The killing on Saturday of Colonel Khaled Al Radi, a senior member of Ali Abdullah Saleh's General People's Congress party, was followed by a clash in Sanaa in which two Houthis were also killed
Yemen ex-president Saleh demands arrest of aide's killers
Former Yemeni president Ali Abdullah Saleh has demanded the arrest of Houthi gunmen suspected of killing one of his top associates last week.
The violence late on Saturday between members of the Iran-backed Houthi rebels and Saleh loyalists marked strains within the main political and military coalition fighting the government of president Abdrabu Mansur Hadi.
The killing of Colonel Khaled Al Radi, a senior member of Mr Saleh's General People's Congress (GPC) party, was followed by a clash in the capital, Sanaa, in which two Houthis were also killed.
The rebel movement and the GPC rule northern Yemen as part of a political coalition and have maintained an uneasy alliance in a conflict that has killed at least 10,000 people.
Mr Saleh ran Yemen for three decades. A mass rally to commemorate his party's founding anniversary last week angered the Houthis, who viewed it as a show of force meant to undermine them. Earlier in the week the rebels had issued a ban on such "partisan" activities.
Tensions boiled over two days later when Houthi fighters set up a security checkpoint near the home of Mr Saleh's son Salah and his media office in the Hadda district of southern Sanaa, where Radi was killed.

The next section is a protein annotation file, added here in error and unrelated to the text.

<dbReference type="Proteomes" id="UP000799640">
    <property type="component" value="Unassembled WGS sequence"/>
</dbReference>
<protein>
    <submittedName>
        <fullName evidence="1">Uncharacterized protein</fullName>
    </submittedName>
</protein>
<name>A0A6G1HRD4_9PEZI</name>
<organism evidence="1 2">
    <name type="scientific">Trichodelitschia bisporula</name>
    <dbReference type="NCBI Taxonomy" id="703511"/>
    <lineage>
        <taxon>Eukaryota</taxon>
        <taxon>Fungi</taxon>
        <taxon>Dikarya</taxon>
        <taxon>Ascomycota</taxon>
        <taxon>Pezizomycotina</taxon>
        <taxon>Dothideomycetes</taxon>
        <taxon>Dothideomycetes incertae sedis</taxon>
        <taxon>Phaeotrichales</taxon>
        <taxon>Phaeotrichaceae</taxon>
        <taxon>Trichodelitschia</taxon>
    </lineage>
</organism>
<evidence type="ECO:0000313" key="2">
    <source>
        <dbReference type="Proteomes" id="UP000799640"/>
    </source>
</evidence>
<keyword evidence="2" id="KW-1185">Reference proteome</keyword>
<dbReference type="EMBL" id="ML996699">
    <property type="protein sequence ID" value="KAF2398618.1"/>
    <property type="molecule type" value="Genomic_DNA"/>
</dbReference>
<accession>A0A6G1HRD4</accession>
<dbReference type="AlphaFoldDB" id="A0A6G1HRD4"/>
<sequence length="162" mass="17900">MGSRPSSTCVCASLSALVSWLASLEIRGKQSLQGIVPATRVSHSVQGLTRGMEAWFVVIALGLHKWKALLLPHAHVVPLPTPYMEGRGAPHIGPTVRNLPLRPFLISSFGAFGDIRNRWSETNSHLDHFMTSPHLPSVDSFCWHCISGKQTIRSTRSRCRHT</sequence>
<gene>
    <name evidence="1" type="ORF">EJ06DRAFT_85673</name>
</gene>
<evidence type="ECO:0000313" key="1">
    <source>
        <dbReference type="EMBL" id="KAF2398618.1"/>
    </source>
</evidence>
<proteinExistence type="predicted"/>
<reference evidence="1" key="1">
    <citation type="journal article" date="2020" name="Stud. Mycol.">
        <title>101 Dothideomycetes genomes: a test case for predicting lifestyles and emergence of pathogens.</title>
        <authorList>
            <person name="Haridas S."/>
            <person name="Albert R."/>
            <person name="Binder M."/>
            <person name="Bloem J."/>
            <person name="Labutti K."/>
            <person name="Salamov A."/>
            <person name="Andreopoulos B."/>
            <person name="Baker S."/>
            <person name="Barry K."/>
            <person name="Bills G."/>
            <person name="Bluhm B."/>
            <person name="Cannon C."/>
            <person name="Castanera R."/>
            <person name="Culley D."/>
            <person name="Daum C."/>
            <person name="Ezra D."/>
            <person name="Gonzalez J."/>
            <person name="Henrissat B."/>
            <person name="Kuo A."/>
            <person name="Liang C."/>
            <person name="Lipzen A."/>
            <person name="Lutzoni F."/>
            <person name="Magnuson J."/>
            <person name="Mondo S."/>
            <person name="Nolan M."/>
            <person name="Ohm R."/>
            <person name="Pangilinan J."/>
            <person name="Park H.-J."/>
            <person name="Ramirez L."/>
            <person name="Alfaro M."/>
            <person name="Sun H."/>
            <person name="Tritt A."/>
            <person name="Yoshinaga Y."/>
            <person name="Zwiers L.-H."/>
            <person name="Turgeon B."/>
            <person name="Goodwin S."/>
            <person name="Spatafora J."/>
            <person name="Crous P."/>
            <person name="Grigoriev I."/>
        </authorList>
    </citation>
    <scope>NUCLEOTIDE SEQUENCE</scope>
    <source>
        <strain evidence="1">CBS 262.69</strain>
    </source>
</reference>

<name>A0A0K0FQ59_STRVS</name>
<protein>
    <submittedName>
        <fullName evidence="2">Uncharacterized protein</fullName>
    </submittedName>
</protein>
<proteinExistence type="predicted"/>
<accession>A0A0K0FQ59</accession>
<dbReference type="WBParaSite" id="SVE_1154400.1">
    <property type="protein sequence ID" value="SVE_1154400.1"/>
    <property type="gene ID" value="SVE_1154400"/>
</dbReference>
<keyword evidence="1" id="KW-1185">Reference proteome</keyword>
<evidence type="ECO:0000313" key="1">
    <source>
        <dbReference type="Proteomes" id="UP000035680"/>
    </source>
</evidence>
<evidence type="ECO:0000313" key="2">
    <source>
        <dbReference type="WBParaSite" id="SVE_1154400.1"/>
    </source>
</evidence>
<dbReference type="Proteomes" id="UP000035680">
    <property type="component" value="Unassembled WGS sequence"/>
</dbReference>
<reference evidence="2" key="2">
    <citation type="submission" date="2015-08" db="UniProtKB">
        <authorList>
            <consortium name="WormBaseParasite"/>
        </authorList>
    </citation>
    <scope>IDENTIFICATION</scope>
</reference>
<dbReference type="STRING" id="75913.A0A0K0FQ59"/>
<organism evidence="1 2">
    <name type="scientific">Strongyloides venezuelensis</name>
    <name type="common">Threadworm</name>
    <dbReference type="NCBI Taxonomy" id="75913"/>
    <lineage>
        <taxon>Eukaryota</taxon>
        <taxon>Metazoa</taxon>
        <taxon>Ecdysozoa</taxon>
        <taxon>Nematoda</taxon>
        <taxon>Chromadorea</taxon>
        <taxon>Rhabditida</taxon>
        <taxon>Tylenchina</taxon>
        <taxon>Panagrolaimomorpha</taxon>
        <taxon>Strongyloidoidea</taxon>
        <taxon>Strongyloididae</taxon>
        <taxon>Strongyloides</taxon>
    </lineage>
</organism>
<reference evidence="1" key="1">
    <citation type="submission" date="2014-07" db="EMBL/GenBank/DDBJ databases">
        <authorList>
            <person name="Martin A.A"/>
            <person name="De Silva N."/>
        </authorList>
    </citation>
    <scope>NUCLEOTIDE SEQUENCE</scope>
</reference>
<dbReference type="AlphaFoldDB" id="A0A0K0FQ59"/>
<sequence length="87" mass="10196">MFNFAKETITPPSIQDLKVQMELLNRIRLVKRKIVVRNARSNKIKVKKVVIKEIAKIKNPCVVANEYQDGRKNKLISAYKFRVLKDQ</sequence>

"He (Radi) stopped to see the commotion, when my son Salah had been stopped and searched and they (checkpoint guards) demanded his weapons and his ID card," Mr Saleh said in a speech, the transcript for which was published on the GPC's website.
He said his son left the scene in a vehicle, while Radi, who was standing on the sidewalk, was shot dead.
"The political leadership … must take responsibility and accelerate the investigations and the arrest of the perpetrators and bring them to justice," Mr Saleh said, referring to the Houthi-led administration running Sanaa.
The two sides said on Tuesday they had agreed to ease tensions and allow investigators to probe the violence.
Although the clashes have stopped, fighters from both sides remain deployed in backstreets and in some buildings of the capital.
A Saudi-led coalition that includes the UAE intervened in Yemen's war in March 2015 in an effort to restore Mr Hadi's government to power in Sanaa after the Houthis seized the capital and entered into the alliance with Mr Saleh and his supporters.